By LORAINE ANDERSON
TRAVERSE CITY — Charles Frye, 92, learned to fish so early in life that he can't remember the first time he held a pole or baited his hook.
A Traverse City native son, he has lived along the Boardman River for 66 years, just a few miles downstream from Brown Bridge Dam.
Frye has seen a lot of changes along the river during his life. The Boardman was pristine when he moved there.
"No moss, no weeds, no nothing in the river," he said.
As a school boy in the late 1920s and early 1930s, he and buddies at the old Boardman School on Boardman Avenue used to swim off the nearby old Oval Wood Dish property during their noon hours and dive down to see the sunken logs of an earlier era.
His stepfather worked as a welder on the Brown Bridge Dam in 1921-1922 and told stories of its construction.
Frye has stayed away from the public debate over the dismantling of Brown Bridge Dam this year and planned removals of Boardman and Sabin dams by 2015. But he said he thinks it will restore health to the river in the long run.
Frye doesn't fish much anymore, partly because of his age and partly because the fish he catches are so small, he said.
He bought his place along East River Road in 1946. It was a small cabin that needed work with 1,000 feet of frontage on both sides of the river.
He was 27 and had just returned from three years on convoy duty in the Atlantic Ocean with the U.S. Coast Guard. Only a handful of people lived along the river then.
"When I first came out here, I used to catch speckled trout, but I haven't seen one in at least 20 to 25 years," he said.
He remembers caddis fly hatches in the spring that used to be so thick he couldn't see 50 feet across the river.
"Now, we haven't had one in 25 years," he said.
He attributes the vanishing speckled trout and insects to sediment caused by human activities upstream washing down over the years into spawning beds. Water warmed by Brown Bridge Pond flowing downstream also created poor conditions for cold-water fish species and water insects, which fish eat.
In the 1970s, Frye began to see patches of oil and drilling wastes float by his dock. Oil was first discovered in that area in 1971. Department of Natural Resources conservation officers asked if he would volunteer to take water samples twice daily and keep records. He did.
The pollution problem got better, he said, after the DNR ordered Shell Oil to install filters around their drilling sites to block oil and waste spills in what is now the Brown Bridge Quiet Area.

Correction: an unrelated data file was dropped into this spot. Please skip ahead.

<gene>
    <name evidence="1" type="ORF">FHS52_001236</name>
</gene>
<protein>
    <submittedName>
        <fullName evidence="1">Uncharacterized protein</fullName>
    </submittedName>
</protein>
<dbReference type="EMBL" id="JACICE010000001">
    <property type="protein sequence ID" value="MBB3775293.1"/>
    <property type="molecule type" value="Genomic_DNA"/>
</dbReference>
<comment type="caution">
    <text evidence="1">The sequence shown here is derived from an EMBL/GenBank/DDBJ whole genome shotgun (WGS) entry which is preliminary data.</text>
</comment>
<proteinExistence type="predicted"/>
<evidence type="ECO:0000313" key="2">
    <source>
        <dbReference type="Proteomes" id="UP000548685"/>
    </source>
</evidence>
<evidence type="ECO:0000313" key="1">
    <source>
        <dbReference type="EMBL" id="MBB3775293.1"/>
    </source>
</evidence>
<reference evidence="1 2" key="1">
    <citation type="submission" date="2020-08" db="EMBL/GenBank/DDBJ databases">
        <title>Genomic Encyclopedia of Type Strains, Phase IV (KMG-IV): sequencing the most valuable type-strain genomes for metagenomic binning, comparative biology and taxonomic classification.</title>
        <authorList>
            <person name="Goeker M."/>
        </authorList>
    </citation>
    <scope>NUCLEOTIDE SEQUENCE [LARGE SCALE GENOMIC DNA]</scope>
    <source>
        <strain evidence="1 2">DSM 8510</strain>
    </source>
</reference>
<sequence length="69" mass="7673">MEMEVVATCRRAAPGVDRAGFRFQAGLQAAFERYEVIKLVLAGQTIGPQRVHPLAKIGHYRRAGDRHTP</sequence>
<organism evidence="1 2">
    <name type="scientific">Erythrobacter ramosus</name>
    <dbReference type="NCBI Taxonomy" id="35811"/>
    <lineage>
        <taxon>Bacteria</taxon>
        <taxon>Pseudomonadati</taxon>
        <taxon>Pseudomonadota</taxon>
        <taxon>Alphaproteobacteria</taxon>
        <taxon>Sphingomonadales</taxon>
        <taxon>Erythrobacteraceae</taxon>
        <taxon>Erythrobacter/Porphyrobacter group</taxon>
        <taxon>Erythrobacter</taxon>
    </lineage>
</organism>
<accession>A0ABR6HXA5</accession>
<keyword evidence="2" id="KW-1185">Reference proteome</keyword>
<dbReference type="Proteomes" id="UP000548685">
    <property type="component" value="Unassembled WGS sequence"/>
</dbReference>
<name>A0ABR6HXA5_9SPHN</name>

Frye knows the Boardman, its moods and idiosyncrasies — for instance, the way the steam rises from the river, then freezes and encrusts plants and trees in ice and icicles. In warmer weather, he said he often sits outside listening to the river and the sounds of its perpetual flow toward Traverse City and West Grand Traverse Bay.
"It's beautiful," he said. "The river is always moving."
Fish and aquatic biologists predict the river will run faster and colder once the dams are gone and will naturally flush sediments off old spawning beds for cold-water species like trout.
These changes would also create better egg-laying conditions for aquatic insects that provide fish forage.
Frye said that could take a long time because human activity like horseback riding, four-wheeling and other recreation will continue.
He worries about novice paddlers and anglers on the river who don't realize its strength, especially in high-water times or after big storms when its current can sweep kayaks and canoes into trees and fill waders of fishermen who step in holes.
He and his wife Nancy, who died in 2003, rescued a few people from the river over the years: a doctor, who went in over his waders and almost drowned; a young woman pinned in her canoe against tree limbs who screamed in pain until Frye could free her; and a woman severely stung by wasps when the river pushed her canoe into a tree where they nested.
What has the Boardman River taught him over the last 66 years?
"Respect for Mother Nature itself," he said.
"I don't think you're born with it," he said. "I think you adapt to it and that it is part of life and living.
"I love the outdoors," he added. "I love the river. It's something in life you hate to leave."